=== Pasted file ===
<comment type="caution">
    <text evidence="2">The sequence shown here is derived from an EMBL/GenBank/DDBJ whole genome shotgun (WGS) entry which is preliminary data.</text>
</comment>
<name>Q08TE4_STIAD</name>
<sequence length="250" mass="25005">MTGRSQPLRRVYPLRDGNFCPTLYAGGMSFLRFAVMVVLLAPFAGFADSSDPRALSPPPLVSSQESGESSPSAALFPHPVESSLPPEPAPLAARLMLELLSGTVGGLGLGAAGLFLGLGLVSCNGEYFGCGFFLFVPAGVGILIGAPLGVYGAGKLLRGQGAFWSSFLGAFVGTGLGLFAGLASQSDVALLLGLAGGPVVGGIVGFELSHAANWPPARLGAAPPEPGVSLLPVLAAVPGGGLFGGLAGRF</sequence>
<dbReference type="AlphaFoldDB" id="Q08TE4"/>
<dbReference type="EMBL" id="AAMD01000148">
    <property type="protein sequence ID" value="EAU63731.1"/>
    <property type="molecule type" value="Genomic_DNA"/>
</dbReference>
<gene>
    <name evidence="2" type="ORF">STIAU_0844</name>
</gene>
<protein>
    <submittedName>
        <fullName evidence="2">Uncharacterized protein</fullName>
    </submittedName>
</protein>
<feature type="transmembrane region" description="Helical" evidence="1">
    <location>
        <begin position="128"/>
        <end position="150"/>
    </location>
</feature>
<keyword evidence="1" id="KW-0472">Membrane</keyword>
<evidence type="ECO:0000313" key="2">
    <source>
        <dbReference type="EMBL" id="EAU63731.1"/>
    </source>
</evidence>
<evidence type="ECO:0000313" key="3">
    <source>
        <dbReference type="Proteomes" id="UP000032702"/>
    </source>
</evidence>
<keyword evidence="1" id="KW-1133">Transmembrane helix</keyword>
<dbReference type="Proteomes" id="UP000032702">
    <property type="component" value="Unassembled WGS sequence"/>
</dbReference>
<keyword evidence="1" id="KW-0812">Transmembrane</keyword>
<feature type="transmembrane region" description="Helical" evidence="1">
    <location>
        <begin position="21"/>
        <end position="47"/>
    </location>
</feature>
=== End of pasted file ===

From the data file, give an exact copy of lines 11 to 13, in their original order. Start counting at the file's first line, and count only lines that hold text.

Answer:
<gene>
    <name evidence="2" type="ORF">STIAU_0844</name>
</gene>